Bending the Cost Curve Could Also Reduce Physicians' Headaches
Jarvis said the project will reduce claim denials because physicians will be able to quickly find eligibility information. This is much easier than having to make phone calls to health insurers or search for that information on the insurers' sites, he added.
Given the timing of this pilot project, many cynics will ask: If physicians want administrative simplification, why has it taken so long for health insurers to develop this pilot? And are health insurers developing this pilot in response to healthcare reform?
Ignagni said the reason the pilot is happening now is not because of health reform, but because the technology is now available and AHIP has been focused on creating the pilot program for "a number of months."
Ignagni added that a similar project in New Jersey is also in the works, and the collaboration could spread to other parts of the country.
This pilot program has the potential to serve as a trailblazing project that could change healthcare administration processes. These aren't small, regional health insurers that we're talking about. It's Aetna, Anthem Blue Cross and Blue Shield, CIGNA, Humana, Kaiser Permanente, Medical Mutual of Ohio, UnitedHealthcare, and WellCare Health Plans, Inc. These are some of the largest and most influential health insurers in the country.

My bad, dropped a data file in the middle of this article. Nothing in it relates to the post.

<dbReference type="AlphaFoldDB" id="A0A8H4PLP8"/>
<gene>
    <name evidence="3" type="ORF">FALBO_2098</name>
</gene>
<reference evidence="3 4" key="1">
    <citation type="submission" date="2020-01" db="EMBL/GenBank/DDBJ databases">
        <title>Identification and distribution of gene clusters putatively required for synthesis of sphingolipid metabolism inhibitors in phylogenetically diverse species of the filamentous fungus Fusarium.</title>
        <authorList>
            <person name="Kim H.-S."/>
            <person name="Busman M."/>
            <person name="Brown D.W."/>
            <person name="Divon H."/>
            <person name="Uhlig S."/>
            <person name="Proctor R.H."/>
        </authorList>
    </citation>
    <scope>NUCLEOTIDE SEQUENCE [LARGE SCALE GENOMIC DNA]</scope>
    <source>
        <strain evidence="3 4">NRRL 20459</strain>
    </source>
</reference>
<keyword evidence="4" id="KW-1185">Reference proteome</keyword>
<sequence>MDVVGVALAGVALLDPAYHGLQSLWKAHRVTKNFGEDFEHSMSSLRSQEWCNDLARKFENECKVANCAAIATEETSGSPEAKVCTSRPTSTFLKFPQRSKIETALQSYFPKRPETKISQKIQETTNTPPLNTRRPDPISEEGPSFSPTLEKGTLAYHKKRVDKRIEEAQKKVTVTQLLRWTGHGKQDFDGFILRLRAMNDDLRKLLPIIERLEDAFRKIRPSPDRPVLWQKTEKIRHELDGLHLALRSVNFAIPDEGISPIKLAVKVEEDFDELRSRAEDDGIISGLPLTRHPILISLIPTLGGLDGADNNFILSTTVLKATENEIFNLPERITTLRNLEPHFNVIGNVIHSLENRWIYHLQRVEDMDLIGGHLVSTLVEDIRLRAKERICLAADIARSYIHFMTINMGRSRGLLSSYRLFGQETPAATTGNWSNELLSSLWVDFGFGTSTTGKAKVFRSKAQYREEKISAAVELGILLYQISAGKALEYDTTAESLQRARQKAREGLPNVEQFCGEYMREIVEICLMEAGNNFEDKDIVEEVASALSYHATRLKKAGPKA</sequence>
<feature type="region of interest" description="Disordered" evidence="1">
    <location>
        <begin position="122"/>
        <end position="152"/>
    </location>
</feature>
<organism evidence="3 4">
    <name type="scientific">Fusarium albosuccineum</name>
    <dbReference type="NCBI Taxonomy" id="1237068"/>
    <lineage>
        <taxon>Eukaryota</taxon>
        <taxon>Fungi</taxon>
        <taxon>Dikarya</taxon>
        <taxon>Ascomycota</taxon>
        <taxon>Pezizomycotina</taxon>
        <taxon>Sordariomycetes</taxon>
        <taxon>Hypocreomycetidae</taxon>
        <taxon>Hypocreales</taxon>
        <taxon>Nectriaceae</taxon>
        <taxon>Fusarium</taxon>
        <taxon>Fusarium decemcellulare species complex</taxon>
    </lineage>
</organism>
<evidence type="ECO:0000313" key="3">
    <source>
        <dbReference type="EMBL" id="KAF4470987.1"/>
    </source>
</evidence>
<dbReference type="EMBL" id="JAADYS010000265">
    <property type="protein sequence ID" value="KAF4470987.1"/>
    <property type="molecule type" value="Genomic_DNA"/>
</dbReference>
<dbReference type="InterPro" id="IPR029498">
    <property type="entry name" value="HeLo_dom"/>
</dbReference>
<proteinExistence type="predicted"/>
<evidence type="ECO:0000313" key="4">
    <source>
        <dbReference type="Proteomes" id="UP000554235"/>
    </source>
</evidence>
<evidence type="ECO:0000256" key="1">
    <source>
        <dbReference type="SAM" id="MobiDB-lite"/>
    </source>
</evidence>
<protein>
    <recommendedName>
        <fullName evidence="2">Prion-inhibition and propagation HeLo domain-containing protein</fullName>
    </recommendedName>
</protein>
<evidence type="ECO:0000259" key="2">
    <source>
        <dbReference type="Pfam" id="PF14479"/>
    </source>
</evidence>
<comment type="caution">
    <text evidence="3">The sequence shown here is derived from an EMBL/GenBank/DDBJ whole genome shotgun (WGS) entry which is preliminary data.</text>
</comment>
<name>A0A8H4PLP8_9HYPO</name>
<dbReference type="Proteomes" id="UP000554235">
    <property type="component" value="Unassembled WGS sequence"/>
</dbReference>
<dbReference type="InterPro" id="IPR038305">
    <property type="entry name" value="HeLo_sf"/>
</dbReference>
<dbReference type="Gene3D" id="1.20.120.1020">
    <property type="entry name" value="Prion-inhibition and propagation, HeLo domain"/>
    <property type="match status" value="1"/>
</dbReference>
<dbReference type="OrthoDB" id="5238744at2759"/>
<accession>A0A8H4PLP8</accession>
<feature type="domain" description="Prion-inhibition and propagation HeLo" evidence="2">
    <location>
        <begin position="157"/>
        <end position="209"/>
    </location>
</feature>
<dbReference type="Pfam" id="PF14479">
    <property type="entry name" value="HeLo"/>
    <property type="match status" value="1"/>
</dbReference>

If they find successes and cost savings through this pilot, these insurers will likely look to expand the program to other states.
Administrative simplification is not an exciting topic, but it could serve as a way to reduce health costs, improve physician/health plan relations, and remove some of the complexity in a healthcare system that so many Americans don't understand.
Les Masterson is an editor for HealthLeaders Media.
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